“Wow, is that me?” he had asked. My initial impulse had been to rip the paper out of the book, ball it up, and eat it so that he’d never see it again. Instead I got caught in his smile as he said, “That’s pretty cool, man.”
The rest of my junior and senior years had been a pleasant mix of classes, coffee drinks, and the kind of sex you told your best friend about after your boyfriend left for work. Kennyth had been a real trouper, commenting on our sexual escapades with a drawn-out chorus of “Dayum” every time I felt like reporting the number of orgasms I reached in an afternoon.
After college graduation, the two of us moved in together. Jayvon’s place hadn’t been big enough for two people, and I was finished with dorm life. I encouraged him not to renew his lease in favor of our having something bigger, something as a couple.
Mistake number one.
I had received a generous amount of graduation money from my parents, grandparents, and relatives who hadn’t seen me since I crushed on little girls in pigtails. Without blinking an eye, I put the money into paying for my very first couple apartment. Security deposit. First and last month’s rent. Jayvon thanked me for taking on the entire bill. There weren’t that many shifts at the coffee shop at the time, but he would contribute to the apartment whenever he could.
Mistake number two.
It wasn’t the best Minneapolis could offer, but it at least had working AC, a dishwasher, and a washer and dryer area on the same floor. I had enough space for my art supplies in the living room and could work on my comic. Jayvon had a bus stop down the block that could take him to work. Instead of getting a steady job, I discovered the convention scene. I would bring my art with me and make a decent amount selling prints and doing commissions. Summertime was a convention goldmine, so I was easily able to pay my half of the rent and a little extra to take care of what he couldn’t cover.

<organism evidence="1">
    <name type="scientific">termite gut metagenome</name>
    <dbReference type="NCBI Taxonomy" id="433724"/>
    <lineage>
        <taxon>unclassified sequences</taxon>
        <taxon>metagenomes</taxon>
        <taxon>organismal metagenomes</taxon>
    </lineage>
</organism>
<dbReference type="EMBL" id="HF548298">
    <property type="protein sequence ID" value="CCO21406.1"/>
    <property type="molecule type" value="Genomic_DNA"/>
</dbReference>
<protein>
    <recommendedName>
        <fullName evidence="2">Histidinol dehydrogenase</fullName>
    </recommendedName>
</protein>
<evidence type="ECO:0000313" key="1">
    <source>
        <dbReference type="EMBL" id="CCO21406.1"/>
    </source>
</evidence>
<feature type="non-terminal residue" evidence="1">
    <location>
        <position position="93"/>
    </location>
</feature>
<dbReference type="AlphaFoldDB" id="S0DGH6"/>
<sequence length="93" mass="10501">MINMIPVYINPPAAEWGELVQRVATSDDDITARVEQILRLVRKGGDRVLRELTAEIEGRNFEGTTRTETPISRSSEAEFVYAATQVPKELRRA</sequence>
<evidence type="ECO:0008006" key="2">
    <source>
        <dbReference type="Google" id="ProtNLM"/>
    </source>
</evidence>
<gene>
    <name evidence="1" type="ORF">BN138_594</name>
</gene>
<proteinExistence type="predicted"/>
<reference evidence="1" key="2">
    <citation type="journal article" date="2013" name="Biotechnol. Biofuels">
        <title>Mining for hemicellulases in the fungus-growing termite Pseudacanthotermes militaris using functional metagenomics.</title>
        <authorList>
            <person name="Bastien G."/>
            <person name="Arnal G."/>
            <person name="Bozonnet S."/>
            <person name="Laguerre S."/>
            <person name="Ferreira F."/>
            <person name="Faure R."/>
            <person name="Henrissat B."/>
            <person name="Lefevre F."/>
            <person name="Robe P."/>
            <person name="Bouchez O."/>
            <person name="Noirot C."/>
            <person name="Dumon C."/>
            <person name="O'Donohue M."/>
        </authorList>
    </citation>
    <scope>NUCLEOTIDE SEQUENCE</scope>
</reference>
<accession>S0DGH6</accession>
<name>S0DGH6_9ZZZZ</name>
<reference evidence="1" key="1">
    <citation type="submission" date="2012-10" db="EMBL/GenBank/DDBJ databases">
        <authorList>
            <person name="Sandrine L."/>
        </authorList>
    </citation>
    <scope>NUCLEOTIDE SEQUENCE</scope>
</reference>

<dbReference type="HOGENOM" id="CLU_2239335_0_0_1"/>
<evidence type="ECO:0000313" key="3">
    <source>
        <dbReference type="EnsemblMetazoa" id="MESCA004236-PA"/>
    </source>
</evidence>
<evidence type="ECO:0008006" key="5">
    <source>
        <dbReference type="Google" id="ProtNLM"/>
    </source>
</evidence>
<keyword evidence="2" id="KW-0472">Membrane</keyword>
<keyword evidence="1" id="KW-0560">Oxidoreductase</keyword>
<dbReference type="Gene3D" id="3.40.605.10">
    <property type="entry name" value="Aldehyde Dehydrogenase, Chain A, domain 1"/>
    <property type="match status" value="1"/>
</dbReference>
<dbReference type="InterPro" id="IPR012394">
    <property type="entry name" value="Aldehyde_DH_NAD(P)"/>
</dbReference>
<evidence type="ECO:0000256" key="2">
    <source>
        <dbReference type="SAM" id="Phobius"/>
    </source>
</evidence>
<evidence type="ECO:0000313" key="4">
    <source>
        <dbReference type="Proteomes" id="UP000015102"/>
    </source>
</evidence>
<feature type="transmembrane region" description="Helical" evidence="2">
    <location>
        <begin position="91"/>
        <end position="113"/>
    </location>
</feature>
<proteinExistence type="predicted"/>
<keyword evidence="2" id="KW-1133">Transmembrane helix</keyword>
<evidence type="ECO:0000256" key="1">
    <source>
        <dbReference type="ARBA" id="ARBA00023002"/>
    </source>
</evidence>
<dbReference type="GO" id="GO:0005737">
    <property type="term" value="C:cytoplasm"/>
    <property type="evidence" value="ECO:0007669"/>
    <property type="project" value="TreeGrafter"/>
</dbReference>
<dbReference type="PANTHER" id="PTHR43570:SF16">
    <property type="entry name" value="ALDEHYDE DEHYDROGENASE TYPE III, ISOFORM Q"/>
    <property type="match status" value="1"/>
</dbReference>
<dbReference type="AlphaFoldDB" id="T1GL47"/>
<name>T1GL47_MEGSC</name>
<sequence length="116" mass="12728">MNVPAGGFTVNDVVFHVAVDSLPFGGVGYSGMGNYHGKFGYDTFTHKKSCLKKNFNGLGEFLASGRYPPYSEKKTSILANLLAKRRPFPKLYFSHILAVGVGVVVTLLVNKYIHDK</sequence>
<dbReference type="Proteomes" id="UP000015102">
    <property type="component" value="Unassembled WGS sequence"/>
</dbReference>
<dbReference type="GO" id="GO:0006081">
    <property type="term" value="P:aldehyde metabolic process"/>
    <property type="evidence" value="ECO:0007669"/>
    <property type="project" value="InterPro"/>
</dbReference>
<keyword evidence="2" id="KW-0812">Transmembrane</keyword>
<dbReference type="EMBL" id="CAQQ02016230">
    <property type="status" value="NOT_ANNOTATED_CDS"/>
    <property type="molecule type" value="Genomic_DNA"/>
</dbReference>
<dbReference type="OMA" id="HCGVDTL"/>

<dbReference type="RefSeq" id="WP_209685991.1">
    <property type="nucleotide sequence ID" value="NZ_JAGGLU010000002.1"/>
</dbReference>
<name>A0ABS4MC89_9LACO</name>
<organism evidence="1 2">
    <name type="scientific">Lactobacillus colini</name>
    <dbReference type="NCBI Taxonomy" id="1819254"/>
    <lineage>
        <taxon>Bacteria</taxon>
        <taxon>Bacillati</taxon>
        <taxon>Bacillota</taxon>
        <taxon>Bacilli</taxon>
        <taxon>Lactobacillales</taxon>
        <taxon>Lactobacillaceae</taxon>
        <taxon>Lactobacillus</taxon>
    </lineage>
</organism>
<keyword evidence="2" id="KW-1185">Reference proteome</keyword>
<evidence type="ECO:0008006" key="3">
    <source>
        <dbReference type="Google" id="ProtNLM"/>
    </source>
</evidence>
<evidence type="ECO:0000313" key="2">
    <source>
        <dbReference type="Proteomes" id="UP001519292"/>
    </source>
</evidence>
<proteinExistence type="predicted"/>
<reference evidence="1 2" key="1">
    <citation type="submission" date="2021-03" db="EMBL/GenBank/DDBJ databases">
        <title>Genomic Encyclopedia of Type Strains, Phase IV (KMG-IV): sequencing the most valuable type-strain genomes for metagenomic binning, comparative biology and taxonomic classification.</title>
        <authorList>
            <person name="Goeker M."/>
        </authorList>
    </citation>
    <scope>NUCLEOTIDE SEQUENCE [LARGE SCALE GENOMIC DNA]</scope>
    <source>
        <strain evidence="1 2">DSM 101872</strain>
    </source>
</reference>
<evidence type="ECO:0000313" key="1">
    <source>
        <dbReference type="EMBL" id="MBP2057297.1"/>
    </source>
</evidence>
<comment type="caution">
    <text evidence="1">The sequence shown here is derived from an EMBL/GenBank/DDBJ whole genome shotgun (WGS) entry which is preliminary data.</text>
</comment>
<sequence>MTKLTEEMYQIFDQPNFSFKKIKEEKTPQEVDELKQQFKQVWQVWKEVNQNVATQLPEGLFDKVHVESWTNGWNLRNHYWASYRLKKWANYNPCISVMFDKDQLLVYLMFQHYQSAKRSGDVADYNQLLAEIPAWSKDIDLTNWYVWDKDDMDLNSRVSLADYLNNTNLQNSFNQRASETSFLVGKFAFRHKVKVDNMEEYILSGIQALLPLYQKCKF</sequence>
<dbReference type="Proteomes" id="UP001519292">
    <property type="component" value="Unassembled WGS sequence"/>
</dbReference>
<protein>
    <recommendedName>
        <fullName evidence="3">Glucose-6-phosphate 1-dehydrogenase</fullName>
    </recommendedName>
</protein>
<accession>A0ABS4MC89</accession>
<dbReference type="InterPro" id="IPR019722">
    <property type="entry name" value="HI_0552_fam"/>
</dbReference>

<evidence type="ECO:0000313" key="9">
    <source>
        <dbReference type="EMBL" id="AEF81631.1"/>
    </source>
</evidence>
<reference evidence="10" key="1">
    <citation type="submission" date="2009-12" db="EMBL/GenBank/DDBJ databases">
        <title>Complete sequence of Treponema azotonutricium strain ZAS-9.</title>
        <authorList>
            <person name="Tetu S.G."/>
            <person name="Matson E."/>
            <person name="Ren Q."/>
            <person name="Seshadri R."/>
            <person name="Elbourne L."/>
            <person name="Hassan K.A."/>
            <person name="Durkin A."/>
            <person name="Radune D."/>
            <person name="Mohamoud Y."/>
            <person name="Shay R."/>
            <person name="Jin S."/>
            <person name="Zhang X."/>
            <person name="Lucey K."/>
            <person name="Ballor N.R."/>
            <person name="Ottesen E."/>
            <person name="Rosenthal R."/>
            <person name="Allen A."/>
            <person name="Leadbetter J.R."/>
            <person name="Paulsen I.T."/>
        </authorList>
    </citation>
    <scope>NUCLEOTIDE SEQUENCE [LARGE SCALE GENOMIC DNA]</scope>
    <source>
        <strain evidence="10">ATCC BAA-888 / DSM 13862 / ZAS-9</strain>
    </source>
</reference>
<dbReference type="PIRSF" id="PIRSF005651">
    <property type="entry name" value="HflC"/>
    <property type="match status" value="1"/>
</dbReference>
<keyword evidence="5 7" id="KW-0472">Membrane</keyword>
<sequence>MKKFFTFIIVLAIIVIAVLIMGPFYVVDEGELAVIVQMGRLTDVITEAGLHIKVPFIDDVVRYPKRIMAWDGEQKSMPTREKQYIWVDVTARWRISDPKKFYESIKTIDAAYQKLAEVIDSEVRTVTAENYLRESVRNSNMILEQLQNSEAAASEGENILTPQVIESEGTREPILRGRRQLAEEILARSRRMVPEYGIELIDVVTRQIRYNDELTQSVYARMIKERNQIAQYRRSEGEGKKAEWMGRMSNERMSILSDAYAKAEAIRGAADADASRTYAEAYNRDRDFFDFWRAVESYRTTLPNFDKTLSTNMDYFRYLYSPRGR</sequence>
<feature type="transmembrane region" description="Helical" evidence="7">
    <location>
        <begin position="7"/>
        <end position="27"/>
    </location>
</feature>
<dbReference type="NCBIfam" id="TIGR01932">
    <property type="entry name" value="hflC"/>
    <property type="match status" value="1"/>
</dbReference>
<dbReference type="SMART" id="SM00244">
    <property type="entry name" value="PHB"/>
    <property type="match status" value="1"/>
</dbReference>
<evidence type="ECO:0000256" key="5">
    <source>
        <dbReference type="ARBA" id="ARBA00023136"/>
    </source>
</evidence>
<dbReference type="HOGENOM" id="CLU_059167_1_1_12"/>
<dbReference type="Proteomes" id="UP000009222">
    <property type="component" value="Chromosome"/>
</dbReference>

Mistake number three.
Suddenly Jayvon had a lot more shifts at the coffee shop but didn’t seem to be bringing in any more money. He was gone almost every afternoon, showing me an obvious sign that I didn’t want to pay attention to. I had seen this scene so many times thanks to movies and music videos: the cheating asshole who scrambles out of his bed after being caught in the act, putting his clothes on and spewing out apologies while his lover uses the blankets as a shield. In the blink of an eye, that scene was happening right before my eyes, all because I had gotten back from the grocery store faster than I usually did.
Kicking Jayvon out had been a surreal experience. The words came out of my mouth before I could process them. I had unknowingly transformed into a no-nonsense, neck-rolling, independent person who didn’t need no cheating man in his life. “Get out. Get the fuck out!”